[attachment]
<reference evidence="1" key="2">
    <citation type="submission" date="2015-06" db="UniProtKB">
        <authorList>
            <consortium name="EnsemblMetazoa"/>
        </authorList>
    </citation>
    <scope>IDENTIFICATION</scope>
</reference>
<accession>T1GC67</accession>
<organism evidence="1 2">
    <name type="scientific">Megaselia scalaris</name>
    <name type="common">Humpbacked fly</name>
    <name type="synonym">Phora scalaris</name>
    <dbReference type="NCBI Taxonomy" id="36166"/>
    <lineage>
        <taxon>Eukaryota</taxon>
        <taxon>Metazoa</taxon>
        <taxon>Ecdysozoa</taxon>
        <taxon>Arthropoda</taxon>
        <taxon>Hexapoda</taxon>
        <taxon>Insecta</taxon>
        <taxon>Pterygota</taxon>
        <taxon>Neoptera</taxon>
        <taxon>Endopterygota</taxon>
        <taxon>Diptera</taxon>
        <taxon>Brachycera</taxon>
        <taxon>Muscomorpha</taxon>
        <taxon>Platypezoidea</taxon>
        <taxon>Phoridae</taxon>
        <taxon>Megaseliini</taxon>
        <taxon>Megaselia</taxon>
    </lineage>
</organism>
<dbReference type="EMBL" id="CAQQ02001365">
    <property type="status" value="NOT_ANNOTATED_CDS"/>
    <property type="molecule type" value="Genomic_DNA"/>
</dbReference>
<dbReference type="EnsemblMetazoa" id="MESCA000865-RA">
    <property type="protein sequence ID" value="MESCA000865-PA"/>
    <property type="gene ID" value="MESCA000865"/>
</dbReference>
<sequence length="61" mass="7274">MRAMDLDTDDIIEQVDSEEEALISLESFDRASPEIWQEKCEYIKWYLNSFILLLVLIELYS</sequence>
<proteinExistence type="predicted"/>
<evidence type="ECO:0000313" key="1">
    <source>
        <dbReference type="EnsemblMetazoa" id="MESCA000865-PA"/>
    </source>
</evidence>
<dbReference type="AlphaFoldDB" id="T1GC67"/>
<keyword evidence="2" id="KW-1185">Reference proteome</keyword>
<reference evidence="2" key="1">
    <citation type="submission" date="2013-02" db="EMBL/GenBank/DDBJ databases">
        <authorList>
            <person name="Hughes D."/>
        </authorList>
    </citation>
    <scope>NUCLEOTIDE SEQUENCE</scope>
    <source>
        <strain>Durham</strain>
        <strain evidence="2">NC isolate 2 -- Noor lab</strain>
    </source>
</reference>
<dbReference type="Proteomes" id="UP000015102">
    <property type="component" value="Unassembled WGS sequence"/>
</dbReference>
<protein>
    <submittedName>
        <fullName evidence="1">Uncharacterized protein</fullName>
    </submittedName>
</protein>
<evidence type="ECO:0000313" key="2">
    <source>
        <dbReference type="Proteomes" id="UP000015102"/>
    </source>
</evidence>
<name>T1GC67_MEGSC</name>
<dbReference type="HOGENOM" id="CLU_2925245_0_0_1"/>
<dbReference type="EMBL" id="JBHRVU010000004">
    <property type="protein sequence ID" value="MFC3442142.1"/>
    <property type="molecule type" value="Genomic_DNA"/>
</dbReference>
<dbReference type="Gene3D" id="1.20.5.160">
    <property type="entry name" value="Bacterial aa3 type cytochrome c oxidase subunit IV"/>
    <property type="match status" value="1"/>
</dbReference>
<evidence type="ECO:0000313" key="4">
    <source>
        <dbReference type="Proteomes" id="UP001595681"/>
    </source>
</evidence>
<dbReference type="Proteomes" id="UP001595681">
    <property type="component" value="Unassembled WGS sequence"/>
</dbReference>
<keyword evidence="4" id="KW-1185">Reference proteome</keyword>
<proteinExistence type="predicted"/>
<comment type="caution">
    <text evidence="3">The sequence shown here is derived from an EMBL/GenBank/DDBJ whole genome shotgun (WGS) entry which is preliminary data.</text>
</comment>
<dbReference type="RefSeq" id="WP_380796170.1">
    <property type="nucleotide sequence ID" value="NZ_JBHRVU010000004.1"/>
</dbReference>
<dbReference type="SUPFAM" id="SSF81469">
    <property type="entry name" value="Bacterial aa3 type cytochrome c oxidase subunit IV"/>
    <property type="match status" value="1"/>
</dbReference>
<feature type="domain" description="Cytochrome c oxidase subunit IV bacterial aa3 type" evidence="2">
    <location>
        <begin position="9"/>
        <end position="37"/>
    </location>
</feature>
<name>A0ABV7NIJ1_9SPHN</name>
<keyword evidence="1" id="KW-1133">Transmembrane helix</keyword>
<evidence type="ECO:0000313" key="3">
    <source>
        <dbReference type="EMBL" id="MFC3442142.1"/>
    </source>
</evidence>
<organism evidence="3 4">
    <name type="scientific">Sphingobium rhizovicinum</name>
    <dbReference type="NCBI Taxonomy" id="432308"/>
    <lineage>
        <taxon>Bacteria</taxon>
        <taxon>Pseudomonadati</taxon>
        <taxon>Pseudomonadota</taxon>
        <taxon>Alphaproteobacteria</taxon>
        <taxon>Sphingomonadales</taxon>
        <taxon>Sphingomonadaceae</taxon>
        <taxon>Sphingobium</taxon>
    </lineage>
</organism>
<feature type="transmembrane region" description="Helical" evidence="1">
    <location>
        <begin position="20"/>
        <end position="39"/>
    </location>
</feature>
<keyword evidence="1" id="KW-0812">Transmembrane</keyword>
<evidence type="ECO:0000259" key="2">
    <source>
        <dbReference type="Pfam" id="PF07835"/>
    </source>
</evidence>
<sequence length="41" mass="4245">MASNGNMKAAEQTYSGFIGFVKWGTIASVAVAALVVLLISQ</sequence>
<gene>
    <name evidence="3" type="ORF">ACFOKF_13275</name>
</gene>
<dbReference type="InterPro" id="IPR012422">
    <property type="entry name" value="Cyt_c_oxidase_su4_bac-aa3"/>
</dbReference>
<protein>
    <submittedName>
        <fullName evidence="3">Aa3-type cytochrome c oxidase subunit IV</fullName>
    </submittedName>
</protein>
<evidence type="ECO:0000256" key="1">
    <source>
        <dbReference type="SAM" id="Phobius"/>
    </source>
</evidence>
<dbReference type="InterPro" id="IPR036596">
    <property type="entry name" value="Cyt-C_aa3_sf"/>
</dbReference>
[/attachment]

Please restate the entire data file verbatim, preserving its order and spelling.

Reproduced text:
<reference evidence="1" key="2">
    <citation type="submission" date="2015-06" db="UniProtKB">
        <authorList>
            <consortium name="EnsemblMetazoa"/>
        </authorList>
    </citation>
    <scope>IDENTIFICATION</scope>
</reference>
<accession>T1GC67</accession>
<organism evidence="1 2">
    <name type="scientific">Megaselia scalaris</name>
    <name type="common">Humpbacked fly</name>
    <name type="synonym">Phora scalaris</name>
    <dbReference type="NCBI Taxonomy" id="36166"/>
    <lineage>
        <taxon>Eukaryota</taxon>
        <taxon>Metazoa</taxon>
        <taxon>Ecdysozoa</taxon>
        <taxon>Arthropoda</taxon>
        <taxon>Hexapoda</taxon>
        <taxon>Insecta</taxon>
        <taxon>Pterygota</taxon>
        <taxon>Neoptera</taxon>
        <taxon>Endopterygota</taxon>
        <taxon>Diptera</taxon>
        <taxon>Brachycera</taxon>
        <taxon>Muscomorpha</taxon>
        <taxon>Platypezoidea</taxon>
        <taxon>Phoridae</taxon>
        <taxon>Megaseliini</taxon>
        <taxon>Megaselia</taxon>
    </lineage>
</organism>
<dbReference type="EMBL" id="CAQQ02001365">
    <property type="status" value="NOT_ANNOTATED_CDS"/>
    <property type="molecule type" value="Genomic_DNA"/>
</dbReference>
<dbReference type="EnsemblMetazoa" id="MESCA000865-RA">
    <property type="protein sequence ID" value="MESCA000865-PA"/>
    <property type="gene ID" value="MESCA000865"/>
</dbReference>
<sequence length="61" mass="7274">MRAMDLDTDDIIEQVDSEEEALISLESFDRASPEIWQEKCEYIKWYLNSFILLLVLIELYS</sequence>
<proteinExistence type="predicted"/>
<evidence type="ECO:0000313" key="1">
    <source>
        <dbReference type="EnsemblMetazoa" id="MESCA000865-PA"/>
    </source>
</evidence>
<dbReference type="AlphaFoldDB" id="T1GC67"/>
<keyword evidence="2" id="KW-1185">Reference proteome</keyword>
<reference evidence="2" key="1">
    <citation type="submission" date="2013-02" db="EMBL/GenBank/DDBJ databases">
        <authorList>
            <person name="Hughes D."/>
        </authorList>
    </citation>
    <scope>NUCLEOTIDE SEQUENCE</scope>
    <source>
        <strain>Durham</strain>
        <strain evidence="2">NC isolate 2 -- Noor lab</strain>
    </source>
</reference>
<dbReference type="Proteomes" id="UP000015102">
    <property type="component" value="Unassembled WGS sequence"/>
</dbReference>
<protein>
    <submittedName>
        <fullName evidence="1">Uncharacterized protein</fullName>
    </submittedName>
</protein>
<evidence type="ECO:0000313" key="2">
    <source>
        <dbReference type="Proteomes" id="UP000015102"/>
    </source>
</evidence>
<name>T1GC67_MEGSC</name>
<dbReference type="HOGENOM" id="CLU_2925245_0_0_1"/>
<dbReference type="EMBL" id="JBHRVU010000004">
    <property type="protein sequence ID" value="MFC3442142.1"/>
    <property type="molecule type" value="Genomic_DNA"/>
</dbReference>
<dbReference type="Gene3D" id="1.20.5.160">
    <property type="entry name" value="Bacterial aa3 type cytochrome c oxidase subunit IV"/>
    <property type="match status" value="1"/>
</dbReference>
<evidence type="ECO:0000313" key="4">
    <source>
        <dbReference type="Proteomes" id="UP001595681"/>
    </source>
</evidence>
<dbReference type="Proteomes" id="UP001595681">
    <property type="component" value="Unassembled WGS sequence"/>
</dbReference>
<keyword evidence="4" id="KW-1185">Reference proteome</keyword>
<proteinExistence type="predicted"/>
<comment type="caution">
    <text evidence="3">The sequence shown here is derived from an EMBL/GenBank/DDBJ whole genome shotgun (WGS) entry which is preliminary data.</text>
</comment>
<dbReference type="RefSeq" id="WP_380796170.1">
    <property type="nucleotide sequence ID" value="NZ_JBHRVU010000004.1"/>
</dbReference>
<dbReference type="SUPFAM" id="SSF81469">
    <property type="entry name" value="Bacterial aa3 type cytochrome c oxidase subunit IV"/>
    <property type="match status" value="1"/>
</dbReference>
<feature type="domain" description="Cytochrome c oxidase subunit IV bacterial aa3 type" evidence="2">
    <location>
        <begin position="9"/>
        <end position="37"/>
    </location>
</feature>
<name>A0ABV7NIJ1_9SPHN</name>
<keyword evidence="1" id="KW-1133">Transmembrane helix</keyword>
<evidence type="ECO:0000313" key="3">
    <source>
        <dbReference type="EMBL" id="MFC3442142.1"/>
    </source>
</evidence>
<organism evidence="3 4">
    <name type="scientific">Sphingobium rhizovicinum</name>
    <dbReference type="NCBI Taxonomy" id="432308"/>
    <lineage>
        <taxon>Bacteria</taxon>
        <taxon>Pseudomonadati</taxon>
        <taxon>Pseudomonadota</taxon>
        <taxon>Alphaproteobacteria</taxon>
        <taxon>Sphingomonadales</taxon>
        <taxon>Sphingomonadaceae</taxon>
        <taxon>Sphingobium</taxon>
    </lineage>
</organism>
<feature type="transmembrane region" description="Helical" evidence="1">
    <location>
        <begin position="20"/>
        <end position="39"/>
    </location>
</feature>
<keyword evidence="1" id="KW-0812">Transmembrane</keyword>
<evidence type="ECO:0000259" key="2">
    <source>
        <dbReference type="Pfam" id="PF07835"/>
    </source>
</evidence>
<sequence length="41" mass="4245">MASNGNMKAAEQTYSGFIGFVKWGTIASVAVAALVVLLISQ</sequence>
<gene>
    <name evidence="3" type="ORF">ACFOKF_13275</name>
</gene>
<dbReference type="InterPro" id="IPR012422">
    <property type="entry name" value="Cyt_c_oxidase_su4_bac-aa3"/>
</dbReference>
<protein>
    <submittedName>
        <fullName evidence="3">Aa3-type cytochrome c oxidase subunit IV</fullName>
    </submittedName>
</protein>
<evidence type="ECO:0000256" key="1">
    <source>
        <dbReference type="SAM" id="Phobius"/>
    </source>
</evidence>
<dbReference type="InterPro" id="IPR036596">
    <property type="entry name" value="Cyt-C_aa3_sf"/>
</dbReference>